After wakefulness and self- knowledge, we need self-care. It is not enough simply to know things; knowledge should serve us by being put into practice. For example, if you know that smoking kills but have no concern for your health and so continue to smoke, there is no benefit in that knowledge. In fact it just makes you more responsible and accountable because you know. Of course, this does not mean that we should avoid learning. To say we did not know is not a good enough excuse; we must learn and then put what we learn into practice. So we need to have self-care. The Qur’an states:
يَا أَيُّهَا الَّذِينَ آمَنُوا عَلَيْكُمْ أَنفُسَكُمْ ۖ لَا يَضُرُّكُم مَّن ضَلَّ إِذَا اهْتَدَيْتُمْ ۚ إِلَى اللَّهِ مَرْجِعُكُمْ جَمِيعًا فَيُنَبِّئُكُم بِمَا كُنتُمْ تَعْمَلُونَ
“O believers, look after yourselves, if you are on the right path, you will not be harmed”. (Surah Maida 5:105)
To look after oneself implies practicing one’s social responsibilities as well, since Islam is a religion that asks us to be actively engaged in social life: all with the spirit of wakefulness and consciousness, and knowing what can benefit and harm us.
However, there is something that often happens to people in this state. When they become conscious and sensitive to spiritual issues, then unfortunately instead of being concerned with their own piety, instead of being mostly busy with their own problems, they become judgmental about other people.
For example, they start thinking that this person is useless, that one is careless and another one is not really a believer. This is very dangerous. First of all and most of all a true believer should be busy with his own problems. We understand from hadiths that it is much better for us if we are busy sorting out our own problems and illnesses rather than thinking about others and being judgmental. For example, the Prophet Mohammad is quoted as saying:
طوبى لمن شغله عيبه عن عيوب غيره
Blessed is the one who is so busy thinking about his own deficiencies that he has no time to think about the deficiencies of others.1
Thus, we must start with criticising and assessing ourselves before looking at others. Sometimes we have an enormous problem within ourselves but we are not aware of it and yet we notice a tiny amount of that same problem when it is in someone else. For example, we may have eaten something like garlic and do not realise that our mouth smells and yet when we meet someone who smells in some way, we are so quick to think or say something about them.
There is a story in Mathnawi by Rumi that four people had an appointment with a king immediately after midday prayers. They were very concerned not to lose this opportunity to meet the king and did not want to be late. So they decided to say their prayers quickly and then go to meet the king. They started praying as soon as they reached the mosque.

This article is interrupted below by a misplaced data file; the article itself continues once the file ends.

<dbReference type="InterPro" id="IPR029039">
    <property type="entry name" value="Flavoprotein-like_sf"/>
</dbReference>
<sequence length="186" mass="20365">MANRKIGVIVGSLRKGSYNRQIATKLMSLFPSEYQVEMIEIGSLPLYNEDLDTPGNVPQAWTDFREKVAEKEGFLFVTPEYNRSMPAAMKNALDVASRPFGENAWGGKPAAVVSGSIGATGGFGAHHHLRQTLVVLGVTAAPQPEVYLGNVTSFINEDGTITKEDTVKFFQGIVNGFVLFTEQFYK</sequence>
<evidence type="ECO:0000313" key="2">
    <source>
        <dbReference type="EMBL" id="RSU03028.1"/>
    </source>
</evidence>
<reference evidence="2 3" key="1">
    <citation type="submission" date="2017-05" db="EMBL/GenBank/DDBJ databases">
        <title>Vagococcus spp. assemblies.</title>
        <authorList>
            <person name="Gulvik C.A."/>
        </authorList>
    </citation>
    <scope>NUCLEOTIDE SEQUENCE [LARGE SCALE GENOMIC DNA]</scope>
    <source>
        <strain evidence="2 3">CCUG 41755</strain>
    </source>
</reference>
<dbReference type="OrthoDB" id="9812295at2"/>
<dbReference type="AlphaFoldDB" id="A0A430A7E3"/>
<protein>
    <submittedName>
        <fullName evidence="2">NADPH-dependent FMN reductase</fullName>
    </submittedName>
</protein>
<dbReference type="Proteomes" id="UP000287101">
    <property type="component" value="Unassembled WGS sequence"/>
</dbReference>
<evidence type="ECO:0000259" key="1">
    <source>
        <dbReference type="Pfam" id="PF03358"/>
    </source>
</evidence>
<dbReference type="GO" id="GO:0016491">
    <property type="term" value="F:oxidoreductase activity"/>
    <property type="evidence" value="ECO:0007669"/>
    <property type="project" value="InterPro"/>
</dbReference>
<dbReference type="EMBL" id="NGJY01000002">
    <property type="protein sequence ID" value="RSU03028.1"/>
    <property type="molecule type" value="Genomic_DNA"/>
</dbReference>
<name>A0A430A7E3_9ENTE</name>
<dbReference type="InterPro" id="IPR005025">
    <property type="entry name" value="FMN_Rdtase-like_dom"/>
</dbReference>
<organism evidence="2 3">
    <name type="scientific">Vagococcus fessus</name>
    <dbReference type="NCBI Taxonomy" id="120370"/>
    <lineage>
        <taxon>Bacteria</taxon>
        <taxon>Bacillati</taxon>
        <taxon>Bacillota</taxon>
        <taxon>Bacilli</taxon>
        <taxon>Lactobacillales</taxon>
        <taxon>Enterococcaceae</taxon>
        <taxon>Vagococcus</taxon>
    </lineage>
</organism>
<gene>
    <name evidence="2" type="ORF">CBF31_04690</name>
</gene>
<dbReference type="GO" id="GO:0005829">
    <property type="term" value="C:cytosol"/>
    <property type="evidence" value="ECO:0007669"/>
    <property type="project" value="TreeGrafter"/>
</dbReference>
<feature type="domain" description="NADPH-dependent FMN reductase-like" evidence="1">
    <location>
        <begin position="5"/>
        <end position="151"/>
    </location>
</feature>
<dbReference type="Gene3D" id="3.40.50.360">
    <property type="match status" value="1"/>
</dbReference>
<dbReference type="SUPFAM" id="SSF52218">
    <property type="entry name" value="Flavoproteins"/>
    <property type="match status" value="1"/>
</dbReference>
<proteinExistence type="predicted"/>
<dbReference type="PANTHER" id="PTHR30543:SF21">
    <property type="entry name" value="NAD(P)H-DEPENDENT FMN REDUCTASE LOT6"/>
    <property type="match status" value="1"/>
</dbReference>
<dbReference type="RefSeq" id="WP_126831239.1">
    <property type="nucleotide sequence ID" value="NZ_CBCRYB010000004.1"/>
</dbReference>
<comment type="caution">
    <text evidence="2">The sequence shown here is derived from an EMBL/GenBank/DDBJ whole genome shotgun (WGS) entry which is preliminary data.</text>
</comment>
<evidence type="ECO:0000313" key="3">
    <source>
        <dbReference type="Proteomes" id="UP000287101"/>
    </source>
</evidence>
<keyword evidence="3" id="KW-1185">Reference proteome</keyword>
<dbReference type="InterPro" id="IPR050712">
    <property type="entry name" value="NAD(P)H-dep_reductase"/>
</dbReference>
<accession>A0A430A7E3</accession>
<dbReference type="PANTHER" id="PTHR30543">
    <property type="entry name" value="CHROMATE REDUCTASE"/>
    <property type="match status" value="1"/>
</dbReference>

However while they were saying their prayers, the one who calls for prayer (mu’adhdhin) came into the mosque to climb the minaret. They were now unsure and began to wonder whether they had started their prayers too early or whether that day the mu’adhdhin had arrived late.
So, whilst praying, one of them asked the mu’adhdhin whether the time for prayers had already arrived or not. The second person asked the first why he had spoken whilst praying because whether the time had arrived or not he had now made his prayers void by speaking. The third person pointed out that the second person had now also spoken by asking the first one why he had spoken. However the fourth person considered himself to be “very clever”. He said: ‘Thanks to God that I did not speak!’
So, in this story we see that four people shared the same problem but each could only see it in the other people and not in themselves. In fact they repeated the very same mistake for which they were criticizing the others.
Therefore it is so much better to be very concerned about ourselves rather than about other people.
Sometimes people think that this means they should be indifferent to what is happening around them, in their community or in society. This is not the case. But if we want to be more useful to our community and to society then we should first start with ourselves and then we can help others.
For example, we see that when giving instructions on a plane regarding the use of emergency oxygen masks, they always advise us to attend to ourselves first and then help those next to us. Otherwise, whilst we are trying to help the other person with their mask, we ourselves may collapse.
So, we should have self-care. But how should we care for ourselves? Should we only pray and recite the Qur’an? Should we just serve society by doing community work?
1 For example, see Bihar al-Anwar, Vol. 1, p. 205.